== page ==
TALES OF DESTINY / Namco / Playstation

Tales of Destiny is a mercurial game. At times the development team seemed genuinely inspired, but there's just as many moments in the game where they're blatantly phoning it in and seem to just completely not care about the quality of the finished product. The game repeatedly earns credit from you with a well-paced, fun sequence full of kickin' Motoi Sakuraba tunes and smooth enjoyable combat, but then just as quickly turns and squanders it with awful dungeon design, an overabundance of mandatory and repetitive encounters, and head-scratching developments.

Combat is something of an improvement over prequel Tales of Phantasia in that you can actually jump to hit enemies, rather than having to specifically instruct an archer or spellcaster to target them before they rape your helpless sword-wielding main character to death. If meathead hero Stahn gets tiresome, you're also free to play directly as anyone in the party, and up to three others can join in if you have the special Playstation 4-player MultiTap thingie (though there's issues with everyone but the 1st player tending to get caught off-camera.) Particular spells can also be turned off so your dimwit mages don't keep spamming a boss enemy with something that heals them, and generally there's a greater sense of control of your secondary characters. Their AI routines are still a bit awful in that they tend to hang back and refuse to engage the enemy a lot of the time, but when they actually decide to wake up and fight they tend to operate pretty effectively.

Minor issues aside, the combat is largely enjoyable and not the problem in this one. The characters tend to be flat and uninteresting, and the plot is turgid and forgettable (after setting the game down for only 2 days I often completely forgot what was going on). But that's not even the main problem. The main problem here is terrible dungeon design, and generally a lot of long stretches of wandering about with an unclear goal while being subject to an overly high encounter rate.

Here's the worst bit of the game - there's a point where you're gallivanting about from port to port on a boat, and you get attacked by pirates. Battling them consists of running through 4 ships, one after the other, to kill the Captains. The problem is that the ships are literally copied-and-pasted entirely down to layout, enemy placement, even the same Captain with the same line of dialogue every time. It's literally an hour of non-stop excruciating tedium (in which there's no opportunity to save and quit) and samey battles that you can't avoid. Other memorable bits include a puzzle thrown at you out of nowhere at the end of a dungeon (nowhere near a save point) where you are expected to have all the Zodiac signs memorized (when these are never present or mentioned anywhere else in the game), and a terribly over-long stretch in a series of floating palaces that involve heaps of illogical backtracking and experimentation. Now, the Tales series would come to be known for large, complex, backtracking-based dungeon puzzles. And that's absolutely fine, I mean, it's worked as a staple of the Zelda games for how long now. The issue is when you're forced to backtrack and trudge around sorting things out while being subject to an encounter rate that forces you to fight every five to ten steps. That's where it gets excruciatingly tedious and starts to feel like a massive life-sink. Later game Tales of Symphonia sidestepped this for the most part by literally allowing you to sidestep enemies; Destiny's enemies usually assault you unseen in random old-school JRPG style, and in the few areas where they are visible (and theoretically avoidable), they move too fast to effectively be dodged and mob up on you in such a way that you're thrown into 3 or 4 battles back-to-back with no break.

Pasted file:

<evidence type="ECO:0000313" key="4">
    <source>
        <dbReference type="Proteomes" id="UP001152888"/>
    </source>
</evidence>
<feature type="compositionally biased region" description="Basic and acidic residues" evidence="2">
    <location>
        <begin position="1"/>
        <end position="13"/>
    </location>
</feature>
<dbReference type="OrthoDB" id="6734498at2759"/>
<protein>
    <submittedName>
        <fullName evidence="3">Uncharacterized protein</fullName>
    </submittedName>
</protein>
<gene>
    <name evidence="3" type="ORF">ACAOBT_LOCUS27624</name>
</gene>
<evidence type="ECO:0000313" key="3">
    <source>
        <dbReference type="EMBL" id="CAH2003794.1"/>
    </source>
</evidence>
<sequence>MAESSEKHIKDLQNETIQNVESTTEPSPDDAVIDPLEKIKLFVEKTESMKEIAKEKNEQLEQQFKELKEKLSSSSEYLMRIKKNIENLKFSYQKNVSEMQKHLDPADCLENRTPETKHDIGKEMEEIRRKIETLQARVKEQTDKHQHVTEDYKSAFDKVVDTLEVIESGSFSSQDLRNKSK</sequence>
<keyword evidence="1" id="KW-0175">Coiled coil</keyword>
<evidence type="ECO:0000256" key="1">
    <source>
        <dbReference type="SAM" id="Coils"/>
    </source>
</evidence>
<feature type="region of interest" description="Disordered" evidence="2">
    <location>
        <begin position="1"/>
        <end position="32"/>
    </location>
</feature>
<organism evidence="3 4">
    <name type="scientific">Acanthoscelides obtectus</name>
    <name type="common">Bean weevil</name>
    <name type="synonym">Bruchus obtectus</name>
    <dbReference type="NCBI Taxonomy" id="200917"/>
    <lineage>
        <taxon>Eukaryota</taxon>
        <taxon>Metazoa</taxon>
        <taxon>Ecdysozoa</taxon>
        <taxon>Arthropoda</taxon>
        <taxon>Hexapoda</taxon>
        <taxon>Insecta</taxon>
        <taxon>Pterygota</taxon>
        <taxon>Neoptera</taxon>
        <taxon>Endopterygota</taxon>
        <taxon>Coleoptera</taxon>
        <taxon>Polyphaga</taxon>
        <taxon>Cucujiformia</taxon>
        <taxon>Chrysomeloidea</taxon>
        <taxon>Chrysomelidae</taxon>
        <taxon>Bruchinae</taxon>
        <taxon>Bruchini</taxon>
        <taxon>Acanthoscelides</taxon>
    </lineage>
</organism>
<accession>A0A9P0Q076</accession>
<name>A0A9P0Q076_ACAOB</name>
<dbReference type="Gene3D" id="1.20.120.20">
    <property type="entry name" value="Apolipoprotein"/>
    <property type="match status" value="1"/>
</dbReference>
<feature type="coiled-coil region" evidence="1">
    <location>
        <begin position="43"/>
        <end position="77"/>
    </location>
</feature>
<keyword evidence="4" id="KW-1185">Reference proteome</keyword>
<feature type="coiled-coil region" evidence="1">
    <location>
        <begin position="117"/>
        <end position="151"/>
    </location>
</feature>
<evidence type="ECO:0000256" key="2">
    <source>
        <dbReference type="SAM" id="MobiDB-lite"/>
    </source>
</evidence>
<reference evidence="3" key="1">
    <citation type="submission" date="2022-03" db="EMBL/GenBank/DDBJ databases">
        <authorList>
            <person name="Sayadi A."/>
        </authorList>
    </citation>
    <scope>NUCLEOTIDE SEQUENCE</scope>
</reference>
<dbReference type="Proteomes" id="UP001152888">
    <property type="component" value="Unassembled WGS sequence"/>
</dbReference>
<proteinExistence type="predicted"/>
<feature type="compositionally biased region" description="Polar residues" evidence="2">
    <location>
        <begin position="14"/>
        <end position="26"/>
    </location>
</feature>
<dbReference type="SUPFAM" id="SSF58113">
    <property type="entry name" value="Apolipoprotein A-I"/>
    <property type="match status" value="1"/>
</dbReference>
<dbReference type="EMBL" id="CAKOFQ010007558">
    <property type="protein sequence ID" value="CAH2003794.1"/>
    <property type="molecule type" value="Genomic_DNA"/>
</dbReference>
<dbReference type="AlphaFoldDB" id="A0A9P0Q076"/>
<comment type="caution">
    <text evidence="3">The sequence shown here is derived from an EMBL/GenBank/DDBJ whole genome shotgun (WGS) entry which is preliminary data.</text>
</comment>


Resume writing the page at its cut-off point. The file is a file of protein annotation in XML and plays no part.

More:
It should also be mentioned that the localization effort to English was pretty crappy. As with later games there are "skits" that develop the plot and provide comic relief, but these used Japanese voice acting in the original release, so instead of translating them the localization team just decided to chop them out of the game entirely. All the Japanese voice work for combat was left in, though, so get ready for a heap of Engrish coming out of your speakers.

Videos :

* Gameplay Video
* Game does have boss music tho